JULIE MORLEY MNCS Accred, Hyp.dip, Adv.dip.CP
Deeping St James & Market Deeping, Peterborough, UK
Listenning Skills Exercise
This exercise teaches us how to listen to each other and helps us feel heard by our partner.
The objective is to:
Listen to your partner speak for two whole minutes about the day they have had or whats going on for them at the moment and being silent while they speak. You may nod, smile, and make hmmm type of noises to show you are listening. Only talk about the current day (not your relationship at the moment).
Practice this at least 3 times a week but every day is good. Choose and plan between you a suitable time for both that is suitable like an evening at 730pm. When you swap for the other to have a turn, you can do this straight afterwards or a separate time or on separate days.
Who arranges it?
You could decide who is going to make it happen and take the lead on arranging it. Or you could take it in turns to arrange it. Whoever is responsibility it is for that turn its their job to make it happen and take place.
Setting the scene
Turn off anything that is likely to interrupt you or distract you like music, phones, TV’s etc Decide who’s going to talk first and the OTHER person,
The listener (not the talker) holds an object. If youre finding it difficult to let just one person talk then choose an object you’re both happy with. A ball, a teddy, even a tea towel. This means that the person practicing listening skills is the one DOING something.
The object helps us remember that we are ‘actively’ listening and also helps the person practice being aware of their own thoughts they might normally say, but not responding to your own thoughts by interrupting no matter how important it seems. This is the hardest thing to learn to do.
How do I listen properly?
Staying relaxed means that you will be more able to stay quiet and not respond to your ideas and thoughts that come up. See if you can make you’re muscles heavy or floppy. Notice your breathing. Monitor it and breathe in and out slowly. This helps you to relax while listening.
The more this is practised, the easier it becomes.
• You are not required to do anything except look like you’re listening.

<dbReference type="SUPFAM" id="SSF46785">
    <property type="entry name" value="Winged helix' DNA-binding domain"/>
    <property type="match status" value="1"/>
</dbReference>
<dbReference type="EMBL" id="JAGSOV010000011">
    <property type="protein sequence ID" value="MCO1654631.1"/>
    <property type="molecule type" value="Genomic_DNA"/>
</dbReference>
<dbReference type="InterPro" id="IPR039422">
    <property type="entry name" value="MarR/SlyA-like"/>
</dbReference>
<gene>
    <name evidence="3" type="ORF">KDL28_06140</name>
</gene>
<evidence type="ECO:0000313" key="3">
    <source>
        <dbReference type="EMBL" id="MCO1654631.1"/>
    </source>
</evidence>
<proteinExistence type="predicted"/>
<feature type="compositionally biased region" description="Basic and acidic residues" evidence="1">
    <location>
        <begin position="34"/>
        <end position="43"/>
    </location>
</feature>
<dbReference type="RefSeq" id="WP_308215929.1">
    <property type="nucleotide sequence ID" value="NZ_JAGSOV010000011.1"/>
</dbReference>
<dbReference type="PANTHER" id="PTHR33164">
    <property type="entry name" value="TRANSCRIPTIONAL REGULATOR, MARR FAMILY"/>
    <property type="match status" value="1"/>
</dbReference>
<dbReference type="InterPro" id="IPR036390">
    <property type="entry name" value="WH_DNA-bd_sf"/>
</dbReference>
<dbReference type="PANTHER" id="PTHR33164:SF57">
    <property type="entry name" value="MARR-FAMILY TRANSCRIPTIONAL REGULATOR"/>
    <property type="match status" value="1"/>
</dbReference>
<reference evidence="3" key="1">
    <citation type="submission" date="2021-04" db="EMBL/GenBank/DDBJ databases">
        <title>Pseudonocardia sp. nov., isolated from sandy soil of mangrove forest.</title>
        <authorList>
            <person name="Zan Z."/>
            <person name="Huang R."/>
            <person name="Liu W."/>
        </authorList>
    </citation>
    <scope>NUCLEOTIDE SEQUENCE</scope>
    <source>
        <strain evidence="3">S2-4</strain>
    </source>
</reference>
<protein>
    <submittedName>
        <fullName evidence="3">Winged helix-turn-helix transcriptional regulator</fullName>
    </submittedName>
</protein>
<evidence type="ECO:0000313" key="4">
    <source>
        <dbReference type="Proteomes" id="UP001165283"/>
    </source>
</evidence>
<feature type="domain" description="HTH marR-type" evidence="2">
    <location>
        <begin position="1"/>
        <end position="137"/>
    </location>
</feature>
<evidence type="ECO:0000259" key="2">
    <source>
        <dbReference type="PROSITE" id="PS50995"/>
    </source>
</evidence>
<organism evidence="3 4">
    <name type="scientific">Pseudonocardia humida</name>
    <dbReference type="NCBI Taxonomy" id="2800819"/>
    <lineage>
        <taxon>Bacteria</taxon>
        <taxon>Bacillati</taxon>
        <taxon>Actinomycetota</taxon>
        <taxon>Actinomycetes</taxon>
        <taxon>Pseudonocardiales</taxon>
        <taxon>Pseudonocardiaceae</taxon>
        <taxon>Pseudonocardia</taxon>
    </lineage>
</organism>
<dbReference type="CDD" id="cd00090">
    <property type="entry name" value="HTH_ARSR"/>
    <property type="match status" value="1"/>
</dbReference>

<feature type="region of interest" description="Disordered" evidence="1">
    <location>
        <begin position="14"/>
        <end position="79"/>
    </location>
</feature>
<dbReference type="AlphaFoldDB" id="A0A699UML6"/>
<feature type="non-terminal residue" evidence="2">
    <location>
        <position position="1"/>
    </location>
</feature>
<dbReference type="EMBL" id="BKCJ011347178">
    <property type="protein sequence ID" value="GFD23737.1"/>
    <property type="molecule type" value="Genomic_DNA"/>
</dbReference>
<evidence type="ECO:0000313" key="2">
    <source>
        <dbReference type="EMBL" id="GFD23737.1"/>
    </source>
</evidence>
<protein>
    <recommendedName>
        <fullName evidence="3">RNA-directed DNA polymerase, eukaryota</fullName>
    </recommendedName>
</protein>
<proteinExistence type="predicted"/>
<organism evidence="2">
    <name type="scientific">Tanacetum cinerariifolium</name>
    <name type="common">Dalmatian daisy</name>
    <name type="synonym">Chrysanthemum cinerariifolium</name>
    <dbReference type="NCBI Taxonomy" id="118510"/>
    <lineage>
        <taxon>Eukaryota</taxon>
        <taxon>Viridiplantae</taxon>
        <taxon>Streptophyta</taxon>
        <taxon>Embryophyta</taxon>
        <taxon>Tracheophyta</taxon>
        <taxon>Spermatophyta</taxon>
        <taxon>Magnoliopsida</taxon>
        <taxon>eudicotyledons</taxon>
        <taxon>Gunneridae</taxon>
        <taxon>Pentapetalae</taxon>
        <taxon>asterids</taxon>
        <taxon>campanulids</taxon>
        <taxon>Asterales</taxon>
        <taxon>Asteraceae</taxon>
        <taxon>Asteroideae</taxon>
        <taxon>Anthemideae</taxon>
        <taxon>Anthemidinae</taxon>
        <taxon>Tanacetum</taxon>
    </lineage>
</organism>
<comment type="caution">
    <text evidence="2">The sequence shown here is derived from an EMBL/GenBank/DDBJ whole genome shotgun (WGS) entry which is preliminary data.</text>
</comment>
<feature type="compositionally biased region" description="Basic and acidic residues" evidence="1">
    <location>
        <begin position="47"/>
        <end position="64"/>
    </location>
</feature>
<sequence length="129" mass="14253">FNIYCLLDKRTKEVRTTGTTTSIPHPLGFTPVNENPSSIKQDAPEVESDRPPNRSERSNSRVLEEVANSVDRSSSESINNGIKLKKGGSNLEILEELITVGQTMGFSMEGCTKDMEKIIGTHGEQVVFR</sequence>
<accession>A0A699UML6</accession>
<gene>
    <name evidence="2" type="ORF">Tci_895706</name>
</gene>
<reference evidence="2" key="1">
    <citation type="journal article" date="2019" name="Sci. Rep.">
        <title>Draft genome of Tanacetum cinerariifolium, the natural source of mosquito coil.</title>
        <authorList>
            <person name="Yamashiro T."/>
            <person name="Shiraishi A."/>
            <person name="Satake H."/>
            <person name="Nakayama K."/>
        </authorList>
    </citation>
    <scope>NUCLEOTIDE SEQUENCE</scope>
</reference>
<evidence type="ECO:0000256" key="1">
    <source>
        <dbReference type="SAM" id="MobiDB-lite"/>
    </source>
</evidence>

• It has to be remembered that these two minutes are about the other person and not yourself. You’re giving them a full two minutes of your time.
• You are not required to solve, offer advice or share anything similar that happened to you or offer any type of suggestion or response.
• You are not ‘allowed’ to defend, respond or counter anything that is said.
• After the talker has finished, do NOT respond to anything that may have been said about you by way of defending, explaining or anything. (it is only their perception and how they feel. It is not necessarily a reflection on you or who you are). Nothing is needed. Just swap over and talk about your day.
How to talk
You can describe your day in your two minutes or an event that happened at the shop or driving or anything you like.
If you have to mention the other person because of something that happened with your partner, use respectful wording, even if angry about something and alter the wording.
Instead of saying ‘You did this and I was annoyed ’ or ‘you this or you that, or ‘you always….’ and change it to
‘When this happened, or when you said that it made me feel…..’
‘I felt that you didn’t listen’
Use ‘I’ sentences instead of starting with ‘YOU’
However remember that we are practising listening skills, it is harder to not respond if the other person is talking about us so you have to try really hard not to respond and defend your corner. Because if that’s how they experienced it or that’s how they felt then it just is.
After the 2 minutes are up, then both are to sit in complete silence for a minute and neither are to respond to anything that was said. Just listenning, feeling heard. No response needed.
Once you both feel you have learned how to listen better and not get defensive, then you can add this:
After the talker has finished, the listener is to reflect back to the talker a summary of what the talker described.
IE ‘Sounds like a good day except for that part’
‘Sounds like a terrible day you had I bet you’re exhausted’